MALE VOICE: Mr. Wilson, in addition to the four factors that you recommended and talk about, I've read some French sociologists that argue that the structure of the family has a great deal to do with what kind of political ideology they'll hold on to: Emmanuel Todd [phonetic] being one of them. Have you any thoughts on how family structures in different parts of the world impact political process?
MR. WILSON: No, other than the extended or clan-based family, is not friendly to democracy because it does not produce those legal and political changes necessary to sustain it. But I don't know whether the structure of the family makes a difference with respect to democracy. I have many concerns about families. Some of which I've expressed in this forum before. But whether they're linked to the form of government we have, I really don't know.
MALE VOICE: My question is related to the question of ethnic diversity ...
MR. WILSON: Uh-huh.
MALE VOICE: ... and the notion that democracy and freedom is a magnet for ethnic diversity. All over the world people are trying to get into America, because they have this pull for going some place that's economically prosperous, some place where you can have individual freedom. And therefore, there's a push against (inaudible) because the new arrivals, the immigrants, the ethnic diversity, they want to become part of the America freedom and democracy movement. Therefore, ethnic diversity; one might posit the hypothesis that ethnic diversity contributes to and fosters democracy and freedom as opposed to the other way around.
MR. WILSON: Well today, it probably does, but we have to recognize that the hidden forces in American society who are reacting against mass immigration; who are reacting against the ethnic diversity of large cities, though hidden, is not trivial. I live in Los Angeles, and when economic times are difficult is Los Angeles people start talking about closing the borders and telling the children of illegal immigrants that they can't go to school. I think that's appalling. Now that times are better in Los Angeles, people don't talk that way anymore. But when times turn bad again; so that, I think that though our borders should not be open, we must be selective and admit only as many people as we can from time to time handle.
Nonetheless, America is a democratic loadstone to the world, but I'm not convinced yet that at the present time, that facilitates democracy. I'm simply saying that our democracy by and large accepts that. Yes, [unintelligible].
FEMALE VOICE: Large parts of the globe, particularly the most developed parts of the globe are experiencing a new demographic phenomenon, the aging of the population. Do you think that ...
(end of side A)
(begin side B)
MR. WILSON: ... democracy because it does not produce those legal and political changes necessary to sustain it. But I don't know whether the structure of the family makes a difference with respect to democracy. I have many concerns about families, some of which I've expressed in this forum before. But whether they're linked to the form of government we have, I really don't know.
MALE VOICE: My question is related to the question of ethnic diversity ...
MR. WILSON: Uh-huh.
MALE VOICE: ... and the notion that democracy and freedom is a magnet for ethnic diversity. All over the world people are trying to get into America, because they have this pull for going some place that's economically prosperous, some place where you can have individual freedom.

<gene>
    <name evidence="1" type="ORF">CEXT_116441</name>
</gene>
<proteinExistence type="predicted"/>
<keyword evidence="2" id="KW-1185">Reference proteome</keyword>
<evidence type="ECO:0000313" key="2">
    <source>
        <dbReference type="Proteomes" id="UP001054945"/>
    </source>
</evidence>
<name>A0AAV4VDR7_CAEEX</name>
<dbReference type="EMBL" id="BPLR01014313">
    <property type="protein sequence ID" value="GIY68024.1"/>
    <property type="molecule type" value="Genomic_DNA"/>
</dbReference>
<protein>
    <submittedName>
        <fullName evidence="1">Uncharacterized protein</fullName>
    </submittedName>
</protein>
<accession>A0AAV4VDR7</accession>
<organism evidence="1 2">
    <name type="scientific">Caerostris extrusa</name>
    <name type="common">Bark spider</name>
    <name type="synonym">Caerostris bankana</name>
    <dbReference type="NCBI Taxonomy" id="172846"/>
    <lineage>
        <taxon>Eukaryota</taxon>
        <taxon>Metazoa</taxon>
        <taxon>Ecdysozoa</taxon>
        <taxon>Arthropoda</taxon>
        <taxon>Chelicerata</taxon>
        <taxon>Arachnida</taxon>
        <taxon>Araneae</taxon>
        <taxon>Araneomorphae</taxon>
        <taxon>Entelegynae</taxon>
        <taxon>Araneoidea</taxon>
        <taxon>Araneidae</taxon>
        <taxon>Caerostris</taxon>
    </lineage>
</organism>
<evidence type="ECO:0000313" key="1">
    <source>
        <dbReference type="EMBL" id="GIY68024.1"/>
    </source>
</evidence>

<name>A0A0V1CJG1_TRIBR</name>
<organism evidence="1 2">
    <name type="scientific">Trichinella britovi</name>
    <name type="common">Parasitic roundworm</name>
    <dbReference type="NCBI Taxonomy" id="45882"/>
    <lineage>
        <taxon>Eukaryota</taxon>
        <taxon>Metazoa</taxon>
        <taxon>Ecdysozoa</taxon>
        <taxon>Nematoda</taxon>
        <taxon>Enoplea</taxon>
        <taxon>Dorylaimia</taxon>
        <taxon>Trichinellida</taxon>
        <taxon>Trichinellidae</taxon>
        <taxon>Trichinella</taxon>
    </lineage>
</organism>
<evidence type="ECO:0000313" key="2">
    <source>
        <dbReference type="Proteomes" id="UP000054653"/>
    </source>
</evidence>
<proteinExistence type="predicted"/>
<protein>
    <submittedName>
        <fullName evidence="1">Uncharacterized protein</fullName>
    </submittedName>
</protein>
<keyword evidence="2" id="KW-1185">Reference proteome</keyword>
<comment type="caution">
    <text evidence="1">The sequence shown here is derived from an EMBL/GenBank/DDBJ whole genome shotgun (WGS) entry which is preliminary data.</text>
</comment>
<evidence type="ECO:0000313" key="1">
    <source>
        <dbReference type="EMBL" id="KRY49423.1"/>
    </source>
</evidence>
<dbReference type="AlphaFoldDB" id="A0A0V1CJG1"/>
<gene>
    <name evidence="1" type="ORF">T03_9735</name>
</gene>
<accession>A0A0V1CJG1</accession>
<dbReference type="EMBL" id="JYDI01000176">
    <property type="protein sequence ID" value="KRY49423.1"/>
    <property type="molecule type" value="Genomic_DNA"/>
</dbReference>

And therefore, there's a push against (inaudible) because the new arrivals, the immigrants, the ethnic diversity, they want to become part of the America freedom and democracy movement. Therefore, ethnic diversity, one might posit the hypothesis that ethnic diversity contributes to and fosters democracy and freedom as opposed to the other way around.
MR. WILSON: Well today, it probably does, but we have to recognize that the hidden forces in American society who are reacting against mass immigration, who are reacting against the ethnic diversity of large cities, though hidden, is not trivial. I live in Los Angeles, and when economic times are difficult is Los Angeles people start talking about closing the borders and telling the children of illegal immigrants that they can't go to school. I think that's appalling. Now that times are better in Los Angeles, people don't talk that way anymore. But when times turn bad again so that, I think that, though our borders should not be open, we must be selective and admit only as many people as we can from time to time handle.
Nonetheless, America is a democratic loadstone to the world, but I'm not convinced yet that at the present time, that facilitates democracy. I'm simply saying that our democracy, by and large, accepts that. Yes, [unintelligible].
FEMALE VOICE: Large parts of the globe, particularly the most developed parts of the globe are experiencing a new demographic phenomenon, the aging of the population. Do you think that this aging factor will bring along with it a wisdom factor, a propensity for many of these nations to try to be democratic?
MR. WILSON: Well, the aging of the population tends to be occurring in nations that are already democratic. And the non-aging of the population is occurring in nations which primarily are not democratic. So that I would put the question you raised somewhat differently. Will an aging group of people clinging to democracy and capitalism in a few nations in the world, be able to sustain themselves when the population is growing very rapidly in nations that are not democratic or not capitalist? I don't know the answer to that question. However, I will modify it in one respect.
The growth in the population even in underdeveloped nations is slowing down. It is not rising, as the United Nations thought 20 years ago it would. Demographers are at least as bad as sociologists at predicting the future. And so that, somehow people are adjusting to the need to have a lower population growth rate and I think the reason they adjust to it is very simple. The more prosperous you become the fewer children you have.